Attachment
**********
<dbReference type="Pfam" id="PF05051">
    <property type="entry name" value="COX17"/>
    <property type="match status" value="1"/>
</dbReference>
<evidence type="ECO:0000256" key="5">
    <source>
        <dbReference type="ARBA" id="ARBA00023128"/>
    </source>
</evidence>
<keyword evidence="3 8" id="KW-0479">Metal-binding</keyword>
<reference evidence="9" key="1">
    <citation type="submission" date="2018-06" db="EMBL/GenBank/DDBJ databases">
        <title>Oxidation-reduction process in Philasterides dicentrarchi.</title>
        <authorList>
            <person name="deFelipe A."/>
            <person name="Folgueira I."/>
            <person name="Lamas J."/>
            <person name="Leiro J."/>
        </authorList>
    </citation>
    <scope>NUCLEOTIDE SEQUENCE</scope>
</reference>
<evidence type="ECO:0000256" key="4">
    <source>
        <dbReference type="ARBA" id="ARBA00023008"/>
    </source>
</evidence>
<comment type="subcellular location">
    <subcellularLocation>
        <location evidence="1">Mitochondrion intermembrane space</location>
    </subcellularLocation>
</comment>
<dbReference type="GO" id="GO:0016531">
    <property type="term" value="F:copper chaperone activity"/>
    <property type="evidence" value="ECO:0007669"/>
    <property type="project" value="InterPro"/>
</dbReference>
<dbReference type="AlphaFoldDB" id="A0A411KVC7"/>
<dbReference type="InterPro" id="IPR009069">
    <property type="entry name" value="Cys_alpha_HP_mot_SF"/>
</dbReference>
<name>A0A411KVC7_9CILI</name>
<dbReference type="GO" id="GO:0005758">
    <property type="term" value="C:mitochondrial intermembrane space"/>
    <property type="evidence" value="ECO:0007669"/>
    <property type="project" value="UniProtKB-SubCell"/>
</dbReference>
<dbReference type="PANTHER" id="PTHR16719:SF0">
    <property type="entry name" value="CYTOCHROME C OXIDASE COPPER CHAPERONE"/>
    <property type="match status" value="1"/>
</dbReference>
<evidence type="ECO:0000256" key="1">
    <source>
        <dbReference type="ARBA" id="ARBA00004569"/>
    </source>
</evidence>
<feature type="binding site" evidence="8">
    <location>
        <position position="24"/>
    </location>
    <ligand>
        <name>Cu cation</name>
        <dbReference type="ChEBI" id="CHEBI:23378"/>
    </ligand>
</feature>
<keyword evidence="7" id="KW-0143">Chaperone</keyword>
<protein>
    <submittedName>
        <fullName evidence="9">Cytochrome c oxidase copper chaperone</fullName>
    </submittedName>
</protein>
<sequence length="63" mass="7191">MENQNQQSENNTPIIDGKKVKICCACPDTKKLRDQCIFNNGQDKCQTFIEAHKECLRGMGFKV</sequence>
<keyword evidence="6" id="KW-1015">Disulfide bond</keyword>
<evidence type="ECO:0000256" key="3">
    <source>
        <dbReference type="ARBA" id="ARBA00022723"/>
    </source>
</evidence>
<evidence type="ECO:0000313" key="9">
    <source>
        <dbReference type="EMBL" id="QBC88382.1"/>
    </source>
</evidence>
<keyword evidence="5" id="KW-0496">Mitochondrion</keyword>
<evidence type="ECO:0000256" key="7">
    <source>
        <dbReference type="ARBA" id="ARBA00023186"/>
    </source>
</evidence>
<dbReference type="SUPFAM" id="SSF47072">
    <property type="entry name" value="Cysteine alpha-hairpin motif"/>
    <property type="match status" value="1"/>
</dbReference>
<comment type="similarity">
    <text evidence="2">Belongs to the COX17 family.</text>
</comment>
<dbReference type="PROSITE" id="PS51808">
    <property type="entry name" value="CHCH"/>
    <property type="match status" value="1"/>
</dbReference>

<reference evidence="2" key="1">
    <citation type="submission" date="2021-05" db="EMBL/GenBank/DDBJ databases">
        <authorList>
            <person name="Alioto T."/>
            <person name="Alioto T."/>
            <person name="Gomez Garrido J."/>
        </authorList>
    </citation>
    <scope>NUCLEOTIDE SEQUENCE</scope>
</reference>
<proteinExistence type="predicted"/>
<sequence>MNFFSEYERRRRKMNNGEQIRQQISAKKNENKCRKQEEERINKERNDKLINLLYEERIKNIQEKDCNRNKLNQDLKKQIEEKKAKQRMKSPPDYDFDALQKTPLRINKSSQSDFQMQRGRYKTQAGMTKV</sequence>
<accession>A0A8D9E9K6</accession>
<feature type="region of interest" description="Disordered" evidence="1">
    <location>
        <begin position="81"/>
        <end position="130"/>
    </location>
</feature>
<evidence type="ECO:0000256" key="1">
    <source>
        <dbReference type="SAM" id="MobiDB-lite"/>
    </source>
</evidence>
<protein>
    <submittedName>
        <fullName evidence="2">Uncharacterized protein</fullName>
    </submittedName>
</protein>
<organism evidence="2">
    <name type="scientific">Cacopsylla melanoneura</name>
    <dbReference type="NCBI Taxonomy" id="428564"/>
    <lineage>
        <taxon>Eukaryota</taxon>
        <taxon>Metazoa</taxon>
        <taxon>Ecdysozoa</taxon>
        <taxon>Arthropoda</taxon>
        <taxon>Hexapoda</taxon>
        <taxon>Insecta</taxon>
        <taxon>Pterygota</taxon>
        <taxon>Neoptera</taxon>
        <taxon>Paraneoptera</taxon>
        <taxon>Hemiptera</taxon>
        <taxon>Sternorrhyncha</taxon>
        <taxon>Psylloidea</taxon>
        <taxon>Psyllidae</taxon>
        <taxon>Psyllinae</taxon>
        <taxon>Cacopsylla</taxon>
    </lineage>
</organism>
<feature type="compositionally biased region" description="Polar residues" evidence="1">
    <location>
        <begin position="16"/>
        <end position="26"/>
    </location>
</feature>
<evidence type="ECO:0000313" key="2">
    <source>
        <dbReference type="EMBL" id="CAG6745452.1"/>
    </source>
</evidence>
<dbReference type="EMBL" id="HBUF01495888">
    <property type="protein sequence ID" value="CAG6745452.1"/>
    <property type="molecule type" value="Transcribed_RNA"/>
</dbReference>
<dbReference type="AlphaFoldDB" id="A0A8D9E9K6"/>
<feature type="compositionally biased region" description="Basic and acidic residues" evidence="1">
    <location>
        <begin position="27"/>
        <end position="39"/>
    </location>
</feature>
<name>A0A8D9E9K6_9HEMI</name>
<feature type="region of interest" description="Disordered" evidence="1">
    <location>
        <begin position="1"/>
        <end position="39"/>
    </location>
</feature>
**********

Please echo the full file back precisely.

<dbReference type="Pfam" id="PF05051">
    <property type="entry name" value="COX17"/>
    <property type="match status" value="1"/>
</dbReference>
<evidence type="ECO:0000256" key="5">
    <source>
        <dbReference type="ARBA" id="ARBA00023128"/>
    </source>
</evidence>
<keyword evidence="3 8" id="KW-0479">Metal-binding</keyword>
<reference evidence="9" key="1">
    <citation type="submission" date="2018-06" db="EMBL/GenBank/DDBJ databases">
        <title>Oxidation-reduction process in Philasterides dicentrarchi.</title>
        <authorList>
            <person name="deFelipe A."/>
            <person name="Folgueira I."/>
            <person name="Lamas J."/>
            <person name="Leiro J."/>
        </authorList>
    </citation>
    <scope>NUCLEOTIDE SEQUENCE</scope>
</reference>
<evidence type="ECO:0000256" key="4">
    <source>
        <dbReference type="ARBA" id="ARBA00023008"/>
    </source>
</evidence>
<comment type="subcellular location">
    <subcellularLocation>
        <location evidence="1">Mitochondrion intermembrane space</location>
    </subcellularLocation>
</comment>
<dbReference type="GO" id="GO:0016531">
    <property type="term" value="F:copper chaperone activity"/>
    <property type="evidence" value="ECO:0007669"/>
    <property type="project" value="InterPro"/>
</dbReference>
<dbReference type="AlphaFoldDB" id="A0A411KVC7"/>
<dbReference type="InterPro" id="IPR009069">
    <property type="entry name" value="Cys_alpha_HP_mot_SF"/>
</dbReference>
<name>A0A411KVC7_9CILI</name>
<dbReference type="GO" id="GO:0005758">
    <property type="term" value="C:mitochondrial intermembrane space"/>
    <property type="evidence" value="ECO:0007669"/>
    <property type="project" value="UniProtKB-SubCell"/>
</dbReference>
<dbReference type="PANTHER" id="PTHR16719:SF0">
    <property type="entry name" value="CYTOCHROME C OXIDASE COPPER CHAPERONE"/>
    <property type="match status" value="1"/>
</dbReference>
<evidence type="ECO:0000256" key="1">
    <source>
        <dbReference type="ARBA" id="ARBA00004569"/>
    </source>
</evidence>
<feature type="binding site" evidence="8">
    <location>
        <position position="24"/>
    </location>
    <ligand>
        <name>Cu cation</name>
        <dbReference type="ChEBI" id="CHEBI:23378"/>
    </ligand>
</feature>
<keyword evidence="7" id="KW-0143">Chaperone</keyword>
<protein>
    <submittedName>
        <fullName evidence="9">Cytochrome c oxidase copper chaperone</fullName>
    </submittedName>
</protein>
<sequence length="63" mass="7191">MENQNQQSENNTPIIDGKKVKICCACPDTKKLRDQCIFNNGQDKCQTFIEAHKECLRGMGFKV</sequence>
<keyword evidence="6" id="KW-1015">Disulfide bond</keyword>
<evidence type="ECO:0000256" key="3">
    <source>
        <dbReference type="ARBA" id="ARBA00022723"/>
    </source>
</evidence>
<evidence type="ECO:0000313" key="9">
    <source>
        <dbReference type="EMBL" id="QBC88382.1"/>
    </source>
</evidence>
<keyword evidence="5" id="KW-0496">Mitochondrion</keyword>
<evidence type="ECO:0000256" key="7">
    <source>
        <dbReference type="ARBA" id="ARBA00023186"/>
    </source>
</evidence>
<dbReference type="SUPFAM" id="SSF47072">
    <property type="entry name" value="Cysteine alpha-hairpin motif"/>
    <property type="match status" value="1"/>
</dbReference>
<comment type="similarity">
    <text evidence="2">Belongs to the COX17 family.</text>
</comment>
<dbReference type="PROSITE" id="PS51808">
    <property type="entry name" value="CHCH"/>
    <property type="match status" value="1"/>
</dbReference>

<reference evidence="2" key="1">
    <citation type="submission" date="2021-05" db="EMBL/GenBank/DDBJ databases">
        <authorList>
            <person name="Alioto T."/>
            <person name="Alioto T."/>
            <person name="Gomez Garrido J."/>
        </authorList>
    </citation>
    <scope>NUCLEOTIDE SEQUENCE</scope>
</reference>
<proteinExistence type="predicted"/>
<sequence>MNFFSEYERRRRKMNNGEQIRQQISAKKNENKCRKQEEERINKERNDKLINLLYEERIKNIQEKDCNRNKLNQDLKKQIEEKKAKQRMKSPPDYDFDALQKTPLRINKSSQSDFQMQRGRYKTQAGMTKV</sequence>
<accession>A0A8D9E9K6</accession>
<feature type="region of interest" description="Disordered" evidence="1">
    <location>
        <begin position="81"/>
        <end position="130"/>
    </location>
</feature>
<evidence type="ECO:0000256" key="1">
    <source>
        <dbReference type="SAM" id="MobiDB-lite"/>
    </source>
</evidence>
<protein>
    <submittedName>
        <fullName evidence="2">Uncharacterized protein</fullName>
    </submittedName>
</protein>
<organism evidence="2">
    <name type="scientific">Cacopsylla melanoneura</name>
    <dbReference type="NCBI Taxonomy" id="428564"/>
    <lineage>
        <taxon>Eukaryota</taxon>
        <taxon>Metazoa</taxon>
        <taxon>Ecdysozoa</taxon>
        <taxon>Arthropoda</taxon>
        <taxon>Hexapoda</taxon>
        <taxon>Insecta</taxon>
        <taxon>Pterygota</taxon>
        <taxon>Neoptera</taxon>
        <taxon>Paraneoptera</taxon>
        <taxon>Hemiptera</taxon>
        <taxon>Sternorrhyncha</taxon>
        <taxon>Psylloidea</taxon>
        <taxon>Psyllidae</taxon>
        <taxon>Psyllinae</taxon>
        <taxon>Cacopsylla</taxon>
    </lineage>
</organism>
<feature type="compositionally biased region" description="Polar residues" evidence="1">
    <location>
        <begin position="16"/>
        <end position="26"/>
    </location>
</feature>
<evidence type="ECO:0000313" key="2">
    <source>
        <dbReference type="EMBL" id="CAG6745452.1"/>
    </source>
</evidence>
<dbReference type="EMBL" id="HBUF01495888">
    <property type="protein sequence ID" value="CAG6745452.1"/>
    <property type="molecule type" value="Transcribed_RNA"/>
</dbReference>
<dbReference type="AlphaFoldDB" id="A0A8D9E9K6"/>
<feature type="compositionally biased region" description="Basic and acidic residues" evidence="1">
    <location>
        <begin position="27"/>
        <end position="39"/>
    </location>
</feature>
<name>A0A8D9E9K6_9HEMI</name>
<feature type="region of interest" description="Disordered" evidence="1">
    <location>
        <begin position="1"/>
        <end position="39"/>
    </location>
</feature>